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The market reaction to corporate governance regulation

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  • Larcker, David F.
  • Ormazabal, Gaizka
  • Taylor, Daniel J.
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    Abstract

    This paper investigates the market reaction to recent legislative and regulatory actions pertaining to corporate governance. The managerial power view of governance suggests that executive pay, the existing process of proxy access, and various governance provisions [e.g., staggered boards and Chief Executive Officer (CEO)-chairman duality] are associated with managerial rent extraction. This perspective predicts that broad government actions that reduce executive pay, increase proxy access, and ban such governance provisions are value-enhancing. In contrast, another view of governance suggests that observed governance choices are the result of value-maximizing contracts between shareholders and management. This perspective predicts that broad government actions that regulate such governance choices are value destroying. Consistent with the latter view, we find that the abnormal returns to recent events relating to corporate governance regulations are, on average, decreasing in CEO pay, decreasing in the number of large blockholders, decreasing in the ease by which small institutional investors can access the proxy process, and decreasing in the presence of a staggered board.

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    Bibliographic Info

    Article provided by Elsevier in its journal Journal of Financial Economics.

    Volume (Year): 101 (2011)
    Issue (Month): 2 (August)
    Pages: 431-448

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    Handle: RePEc:eee:jfinec:v:101:y:2011:i:2:p:431-448

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    Web page: http://www.elsevier.com/locate/inca/505576

    Related research

    Keywords: Corporate governance Executive compensation Proxy access Regulation Blockholders;

    References

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    Citations

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    Cited by:
    1. Vincent Anesi & Daniel J. Seidmann, 2011. "Bargaining over an Endogenous Agenda," Discussion Papers 2011-10, The Centre for Decision Research and Experimental Economics, School of Economics, University of Nottingham.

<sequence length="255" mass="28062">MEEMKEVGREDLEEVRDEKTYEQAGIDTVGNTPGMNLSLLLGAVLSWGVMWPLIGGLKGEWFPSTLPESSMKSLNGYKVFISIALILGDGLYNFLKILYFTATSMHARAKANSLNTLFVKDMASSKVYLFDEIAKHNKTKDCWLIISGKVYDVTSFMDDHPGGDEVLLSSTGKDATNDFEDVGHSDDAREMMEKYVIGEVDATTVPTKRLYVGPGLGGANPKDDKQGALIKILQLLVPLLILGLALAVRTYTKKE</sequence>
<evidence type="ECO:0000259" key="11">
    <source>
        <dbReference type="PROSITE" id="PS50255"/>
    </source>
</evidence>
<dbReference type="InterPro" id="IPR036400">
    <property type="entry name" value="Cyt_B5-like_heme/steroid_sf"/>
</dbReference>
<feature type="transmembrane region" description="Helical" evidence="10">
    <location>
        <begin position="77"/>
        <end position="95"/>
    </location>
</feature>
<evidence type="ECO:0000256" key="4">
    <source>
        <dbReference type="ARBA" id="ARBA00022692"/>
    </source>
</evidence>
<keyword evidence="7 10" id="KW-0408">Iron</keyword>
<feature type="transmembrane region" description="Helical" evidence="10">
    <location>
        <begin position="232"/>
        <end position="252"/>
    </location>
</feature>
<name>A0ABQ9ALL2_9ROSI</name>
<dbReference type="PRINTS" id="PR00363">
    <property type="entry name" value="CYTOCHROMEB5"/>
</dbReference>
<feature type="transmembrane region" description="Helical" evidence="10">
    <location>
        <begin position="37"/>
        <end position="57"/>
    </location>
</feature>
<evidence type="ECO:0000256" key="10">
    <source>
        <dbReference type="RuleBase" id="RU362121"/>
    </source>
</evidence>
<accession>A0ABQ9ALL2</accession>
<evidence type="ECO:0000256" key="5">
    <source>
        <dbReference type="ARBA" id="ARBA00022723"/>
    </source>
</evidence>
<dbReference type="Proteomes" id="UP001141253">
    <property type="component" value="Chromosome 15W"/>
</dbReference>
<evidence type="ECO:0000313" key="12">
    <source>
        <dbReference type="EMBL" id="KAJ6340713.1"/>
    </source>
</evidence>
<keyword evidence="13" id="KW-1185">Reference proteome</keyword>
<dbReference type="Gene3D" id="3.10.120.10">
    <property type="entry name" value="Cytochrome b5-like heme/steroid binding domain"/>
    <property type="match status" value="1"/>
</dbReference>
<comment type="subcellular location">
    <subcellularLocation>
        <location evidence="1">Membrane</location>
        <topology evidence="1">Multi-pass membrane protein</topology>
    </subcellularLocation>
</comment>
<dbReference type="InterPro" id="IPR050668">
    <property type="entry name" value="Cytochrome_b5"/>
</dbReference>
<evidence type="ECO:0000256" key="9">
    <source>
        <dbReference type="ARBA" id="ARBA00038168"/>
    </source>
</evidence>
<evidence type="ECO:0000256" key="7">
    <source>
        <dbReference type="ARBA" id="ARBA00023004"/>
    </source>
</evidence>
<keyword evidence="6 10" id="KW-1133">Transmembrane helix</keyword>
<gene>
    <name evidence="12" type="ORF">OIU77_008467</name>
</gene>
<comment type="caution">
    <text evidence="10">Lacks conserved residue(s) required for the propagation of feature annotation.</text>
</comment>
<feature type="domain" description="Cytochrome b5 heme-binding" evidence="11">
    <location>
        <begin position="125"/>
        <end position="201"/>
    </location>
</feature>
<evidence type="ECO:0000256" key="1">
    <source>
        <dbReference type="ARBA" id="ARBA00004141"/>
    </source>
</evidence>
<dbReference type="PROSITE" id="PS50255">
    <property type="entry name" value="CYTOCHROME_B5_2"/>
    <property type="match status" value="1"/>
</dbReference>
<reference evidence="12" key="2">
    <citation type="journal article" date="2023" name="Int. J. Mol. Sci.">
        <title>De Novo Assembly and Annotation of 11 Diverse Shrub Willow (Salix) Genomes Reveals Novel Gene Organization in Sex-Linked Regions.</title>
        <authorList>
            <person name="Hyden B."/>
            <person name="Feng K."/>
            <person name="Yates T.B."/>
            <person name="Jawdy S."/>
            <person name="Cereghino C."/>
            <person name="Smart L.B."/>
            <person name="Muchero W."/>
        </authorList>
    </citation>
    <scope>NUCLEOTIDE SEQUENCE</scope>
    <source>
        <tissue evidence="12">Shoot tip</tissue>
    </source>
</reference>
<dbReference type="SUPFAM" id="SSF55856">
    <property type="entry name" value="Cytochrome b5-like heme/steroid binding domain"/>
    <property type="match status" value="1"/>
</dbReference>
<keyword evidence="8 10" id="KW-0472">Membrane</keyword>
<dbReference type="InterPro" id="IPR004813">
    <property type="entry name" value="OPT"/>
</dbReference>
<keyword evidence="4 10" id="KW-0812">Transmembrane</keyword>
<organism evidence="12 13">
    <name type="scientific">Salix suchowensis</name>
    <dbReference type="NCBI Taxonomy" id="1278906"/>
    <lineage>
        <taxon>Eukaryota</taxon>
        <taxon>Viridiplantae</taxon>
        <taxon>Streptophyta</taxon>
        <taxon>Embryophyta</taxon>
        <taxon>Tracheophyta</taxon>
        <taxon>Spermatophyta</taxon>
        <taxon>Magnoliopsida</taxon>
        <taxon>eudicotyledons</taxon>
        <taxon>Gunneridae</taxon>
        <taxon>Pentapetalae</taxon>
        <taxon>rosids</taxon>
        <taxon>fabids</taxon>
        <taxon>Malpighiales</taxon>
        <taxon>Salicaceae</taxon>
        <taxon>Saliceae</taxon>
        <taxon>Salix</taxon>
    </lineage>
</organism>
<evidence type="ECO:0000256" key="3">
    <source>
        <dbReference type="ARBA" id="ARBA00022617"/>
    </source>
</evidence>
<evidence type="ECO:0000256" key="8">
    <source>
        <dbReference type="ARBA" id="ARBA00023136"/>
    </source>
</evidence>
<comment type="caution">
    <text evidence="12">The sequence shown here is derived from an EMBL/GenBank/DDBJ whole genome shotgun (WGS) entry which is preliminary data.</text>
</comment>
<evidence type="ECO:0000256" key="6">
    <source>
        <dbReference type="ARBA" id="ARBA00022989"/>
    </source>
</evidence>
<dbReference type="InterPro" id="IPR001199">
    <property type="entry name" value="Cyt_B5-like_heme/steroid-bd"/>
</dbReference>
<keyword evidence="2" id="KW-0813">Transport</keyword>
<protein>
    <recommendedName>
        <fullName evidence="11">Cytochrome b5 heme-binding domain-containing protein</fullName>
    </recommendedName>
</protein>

2. Larcker, David F. & McCall, Allan L. & Ormazabal, Gaizka, 2012. "The Economic Consequences of Proxy Advisor Say-on-Pay Voting Policies," Research Papers 2105, Stanford University, Graduate School of Business.
    3. Ferri, Fabrizio & Oesch, David, . "Management Influence on Investors: Evidence from Shareholder Votes on the Frequency of Say on Pay," Working Papers on Finance 1329, University of St. Gallen, School of Finance.
    4. Adel Elgharbawy & Magdy Abdel-Kader, 2013. "Enterprise governance and value-based management: a theoretical contingency framework," Journal of Management and Governance, Springer, vol. 17(1), pages 99-129, February.
    5. Vicente Cunat & Mireia Gine & Maria Guadalupe, 2013. "Say Pays! Shareholder Voice and Firm Performance," Upjohn Working Papers and Journal Articles 13-192, W.E. Upjohn Institute for Employment Research.
    6. Ali Akyol & Konrad Raff & Patrick Verwijmeren, 2012. "The Elimination of Broker Voting in Director Elections," Tinbergen Institute Discussion Papers 12-094/IV/DSF38, Tinbergen Institute.
    7. Ricardo Correa & Ugur Lel, 2013. "Say on pay laws, executive compensation, CEO pay slice, and firm value around the world," International Finance Discussion Papers 1084, Board of Governors of the Federal Reserve System (U.S.).
    8. Cohen, Alma & Wang, Charles C.Y., 2013. "How do staggered boards affect shareholder value? Evidence from a natural experiment," Journal of Financial Economics, Elsevier, vol. 110(3), pages 627-641.
    9. Armstrong, Christopher S. & Gow, Ian D. & Larcker, David F., 2012. "The Efficacy of Shareholder Voting: Evidence from Equity Compensation Plans," Research Papers 2097, Stanford University, Graduate School of Business.

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